How Long After a Car Accident Can You File a Claim?

Find out if you’re getting ripped off on your car insurance in less than two minutes.
No long forms · No spam · No fees
  • How long to wait
  • Reporting to the police
  • Shop with Jerry
  • FAQs
The time limit for filing a claim for car insurance varies by state, with a range of between a year to as long as a decade. Time limits can also vary by jurisdiction within states for different types of claims, such as comprehensive or injury damage claims.
Hopefully, you’ll never need to file a car insurance claim and are destined for a life of safe, accident-free driving. But even still, you need car insurance to protect you just in case you’re involved in a collision and need to file a claim.
Jerry is the easiest way to buy great car insurance at an affordable price. Sign up takes a mere 45 seconds, and then Jerry generates competitive quotes from the country’s top insurers for you to choose from. There are no forms, phone calls, or hassles, and Jerry will even cancel your old policy for you!
Of course, if you ever do have to file a claim, Jerry is there for you. Here’s what you need to know about car insurance claim time limits.
Recommended
Compare auto insurance policies
No spam or unwanted phone calls · No long forms · No fees, ever
logos
logos
logos

How long to wait before filing a lawsuit or a claim

If you’re set on filing a claim, you must do so within your state’s statute of limitations, or the time allotted to file a claim. Every state has different rules, so it is best to ask your insurer what the time limits are in the state where you live.
Keep in mind, you’re insurer may tell you to file your claim as soon as possible—but this is not a hard and fast rule.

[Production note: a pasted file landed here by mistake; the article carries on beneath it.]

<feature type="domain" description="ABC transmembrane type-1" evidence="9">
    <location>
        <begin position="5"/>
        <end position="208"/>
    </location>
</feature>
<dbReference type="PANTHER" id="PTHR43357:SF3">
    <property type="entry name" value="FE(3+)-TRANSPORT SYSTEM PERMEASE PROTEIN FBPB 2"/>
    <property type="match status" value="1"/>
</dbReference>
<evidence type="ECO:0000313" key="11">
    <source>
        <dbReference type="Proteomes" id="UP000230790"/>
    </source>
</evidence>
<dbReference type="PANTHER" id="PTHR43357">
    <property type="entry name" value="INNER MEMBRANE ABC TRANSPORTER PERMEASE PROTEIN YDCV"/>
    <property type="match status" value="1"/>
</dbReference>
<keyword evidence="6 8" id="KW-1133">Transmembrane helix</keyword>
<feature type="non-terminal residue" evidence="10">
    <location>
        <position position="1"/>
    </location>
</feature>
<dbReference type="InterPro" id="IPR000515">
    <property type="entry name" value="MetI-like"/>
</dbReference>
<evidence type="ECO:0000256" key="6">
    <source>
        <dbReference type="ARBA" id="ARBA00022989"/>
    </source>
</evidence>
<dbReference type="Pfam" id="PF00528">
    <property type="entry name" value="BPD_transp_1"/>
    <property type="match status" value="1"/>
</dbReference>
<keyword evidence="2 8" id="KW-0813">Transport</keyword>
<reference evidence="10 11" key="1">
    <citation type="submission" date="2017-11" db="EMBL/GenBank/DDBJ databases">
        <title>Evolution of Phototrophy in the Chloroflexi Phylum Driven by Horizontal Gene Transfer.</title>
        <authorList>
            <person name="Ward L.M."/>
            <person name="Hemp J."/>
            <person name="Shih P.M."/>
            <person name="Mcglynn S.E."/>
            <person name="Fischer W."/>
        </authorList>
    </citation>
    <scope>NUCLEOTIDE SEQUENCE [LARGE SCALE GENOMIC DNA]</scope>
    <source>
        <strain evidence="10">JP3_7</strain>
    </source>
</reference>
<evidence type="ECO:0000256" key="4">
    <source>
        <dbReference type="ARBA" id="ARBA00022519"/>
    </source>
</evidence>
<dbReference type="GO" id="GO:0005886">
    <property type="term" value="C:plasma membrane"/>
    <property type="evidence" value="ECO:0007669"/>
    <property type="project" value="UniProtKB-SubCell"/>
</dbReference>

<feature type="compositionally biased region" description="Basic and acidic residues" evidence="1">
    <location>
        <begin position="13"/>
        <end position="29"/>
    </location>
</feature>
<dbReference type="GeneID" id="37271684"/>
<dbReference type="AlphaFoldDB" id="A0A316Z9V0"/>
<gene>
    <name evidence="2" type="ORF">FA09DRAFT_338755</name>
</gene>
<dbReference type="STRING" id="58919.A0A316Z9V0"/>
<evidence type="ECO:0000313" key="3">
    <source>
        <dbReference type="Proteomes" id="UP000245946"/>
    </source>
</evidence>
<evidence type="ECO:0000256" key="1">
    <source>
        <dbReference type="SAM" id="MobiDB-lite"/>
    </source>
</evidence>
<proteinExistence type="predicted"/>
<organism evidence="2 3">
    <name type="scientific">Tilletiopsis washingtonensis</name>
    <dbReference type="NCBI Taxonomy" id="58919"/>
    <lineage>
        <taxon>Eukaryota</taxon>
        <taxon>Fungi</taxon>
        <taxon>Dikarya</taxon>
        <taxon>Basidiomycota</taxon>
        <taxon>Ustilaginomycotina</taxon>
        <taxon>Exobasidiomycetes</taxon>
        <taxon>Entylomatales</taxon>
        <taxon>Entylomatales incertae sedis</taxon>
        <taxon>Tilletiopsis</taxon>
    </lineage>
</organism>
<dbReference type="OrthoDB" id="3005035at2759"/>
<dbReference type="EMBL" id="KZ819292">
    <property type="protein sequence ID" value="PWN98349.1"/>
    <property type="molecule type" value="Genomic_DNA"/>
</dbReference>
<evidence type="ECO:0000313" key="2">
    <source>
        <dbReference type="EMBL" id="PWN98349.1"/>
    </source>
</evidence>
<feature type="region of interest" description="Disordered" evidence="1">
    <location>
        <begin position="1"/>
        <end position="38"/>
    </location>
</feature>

Sometimes, injuries or damage take weeks, months, or sometimes years to reveal themselves. So long as you file within your state’s allotted time limits, you should be able to proceed with your claim.
Key Takeaway Statutes of limitations vary between states, so check with your insurer about the time limits for filing a claim in your state.

Filing a claim may be harder if you wait too long

Insurers may raise a suspicious eyebrow about claims filed long after an accident, even if injuries or damage to your car took time to appear.
If you file a claim well after an accident took place but still within your state’s statute of limitations, be prepared to answer some questions about why you’re filing at that particular moment in time. If your insurer doubts the veracity of your story, they’ll likely deny your claim.
If you’re filing a bodily injury claim, there is typically a limit to abide by. That being said, there may be different time limits if you’re filing a claim for:
  • Property damage to another car
  • Collision damage for your car
  • Comprehensive damage (from vandalism, theft, or weather) to your car
Here’s a breakdown of those time limits for each state:
StateBodily InjuryProperty/Collision/Comprehensive Damage
Alabama2 years2 years
Alaska2 years2 years
Arizona2 years2 years
Arkansas3 years3 years
California2 years2 years
Colorado3 years3 years
Connecticut2 years2 years
Delaware2 years2 years
Florida4 years4 years
Georgia2 years4 years
Hawaii2 years2 years
Idaho2 years2 years
Illinois2 years5 years
Indiana2 years2 years
Iowa2 years5 years
Kansas1 year2 years
Kentucky1 year2 years
Louisiana1 year1 year
Maine6 years6 years
Maryland3 years3 years
Massachusetts3 years3 years
Michigan3 years3 years
Minnesota6 years6 years
Mississippi3 years3 years
Missouri5 years5 years
Montana3 years2 years
Nebraska4 years4 years
Nevada1 year1 year
New Hampshire3 years3 years
New Jersey2 years6 years
New Mexico3 years4 years
New York3 years3 years
North Carolina3 years3 years
North Dakota2 years2 years
Ohio2 years2 years
Oklahoma2 years2 years
Oregon2 years6 years
Pennsylvania2 years2 years
Rhode Island3 years10 years
South Carolina3 years3 years
South Dakota3 years3 years
Tennessee1 year3 years
Texas2 years2 years
Utah4 years3 years
Vermont3 years3 years
Virginia2 years5 years
Washington3 years3 years
Washington D.C.3 years3 years
West Virginia2 years2 years
Wisconsin3 years3 years
Wyoming4 years4 years
Keep in mind, you’ll have to file a claim under your collision or personal injury protection (PIP) policy before filing a claim against an at-fault driver within a no-fault state.
If you end up suffering long-term or prolonged injuries and your treatment costs are more than your policy provides coverage for, you can then pursue the at-fault driver—even in a no-fault state.